What is the flaw?
There are two different bugs that have been discovered in this reveal, known as ‘Meltdown’ and ‘Spectre’ respectively.
‘Meltdown’ is known to potentially affect personal desktop computers, laptops, and servers that use Intel branded chips.
‘Spectre’ is expected to have a wider reach than ‘Meltdown’, potentially affecting smartphones, tablets, laptops, and personal computers with Intel, AMD, and ARM chips.
Both bugs reportedly enable hackers and malicious programs to view and possibly steal information from computers with the affected chipsets. This has huge ramifications for both personal computer users and businesses, as information at risk could include passwords, debit/credit card information, and customer data.
Is my computer security at risk?
Security issues such as ‘Meltdown’ and ‘Spectre’ would usually be kept under wraps until a fix was discovered to avoid drawing attention to vulnerabilities. However, as this information has been revealed, there is the potential that the bugs will be discovered and exploited by hackers.
The ‘Meltdown’ bug is especially threatening, considering an estimated 1.5 billion personal computers are in use across the world, with roughly 90% of these devices using Intel chipsets.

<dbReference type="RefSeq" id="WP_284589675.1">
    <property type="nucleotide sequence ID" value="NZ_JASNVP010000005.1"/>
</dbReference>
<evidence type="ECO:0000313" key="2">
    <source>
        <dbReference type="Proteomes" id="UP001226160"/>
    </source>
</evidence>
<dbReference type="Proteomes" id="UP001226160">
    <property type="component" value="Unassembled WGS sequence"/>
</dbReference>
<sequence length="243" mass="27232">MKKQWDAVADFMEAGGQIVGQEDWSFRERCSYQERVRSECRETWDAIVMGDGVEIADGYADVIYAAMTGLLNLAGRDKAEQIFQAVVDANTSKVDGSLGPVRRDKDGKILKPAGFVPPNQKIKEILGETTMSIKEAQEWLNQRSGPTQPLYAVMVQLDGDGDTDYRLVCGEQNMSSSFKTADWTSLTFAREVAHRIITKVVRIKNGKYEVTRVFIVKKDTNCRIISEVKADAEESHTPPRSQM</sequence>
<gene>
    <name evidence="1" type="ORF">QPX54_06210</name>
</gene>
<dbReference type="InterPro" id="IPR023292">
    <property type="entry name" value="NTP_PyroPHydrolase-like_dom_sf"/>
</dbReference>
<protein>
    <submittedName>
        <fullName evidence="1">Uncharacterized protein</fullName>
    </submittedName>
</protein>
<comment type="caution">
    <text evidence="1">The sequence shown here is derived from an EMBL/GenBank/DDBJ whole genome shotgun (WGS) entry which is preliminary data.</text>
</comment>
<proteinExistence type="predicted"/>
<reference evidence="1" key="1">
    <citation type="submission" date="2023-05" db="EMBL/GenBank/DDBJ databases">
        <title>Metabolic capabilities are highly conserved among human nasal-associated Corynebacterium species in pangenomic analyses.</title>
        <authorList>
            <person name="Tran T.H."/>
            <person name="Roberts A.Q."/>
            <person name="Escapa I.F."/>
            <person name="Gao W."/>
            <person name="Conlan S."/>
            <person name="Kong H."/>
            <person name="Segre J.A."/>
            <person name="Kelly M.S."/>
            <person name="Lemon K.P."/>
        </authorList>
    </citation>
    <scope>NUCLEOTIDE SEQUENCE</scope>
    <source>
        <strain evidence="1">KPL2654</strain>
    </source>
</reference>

Despite these figures, the National Cyber Security Centre (NCSC) of the UK has tried to quell fears, claiming there is no evidence that the problem has yet been exploited.
What’s being done about the bugs?
Leading operating system software companies including Microsoft will be releasing security patches in the form of OS updates in the coming months to protect their users from this vulnerability.
However, the updates might not cover all previous versions of operating systems, meaning users with old software may still be at risk.
Apple have covered the issue in a blog post on their site, confirming that ‘all Mac systems and iOS devices are affected’, but also going on to say that ‘there are no known exploits impacting customers at this time’. They have already released a security update for the bugs, contained in iOS 11.2 and macOS 10.13.2. These bugs don’t affect smart watches such as the Apple Watch as they don’t use regular computer chips.
Google has also released a statement that reassures users of Android with the most recent security update of their safety. The popular Chrome web browser will also receive an update targeted at these bugs on 23rd January.
Experts in the cyber-security world have highlighted how the existence of these bugs in common chipsets means that manufacturers will have to re-examine their processes in the future.
Edit: Read our latest update on this computer chip bug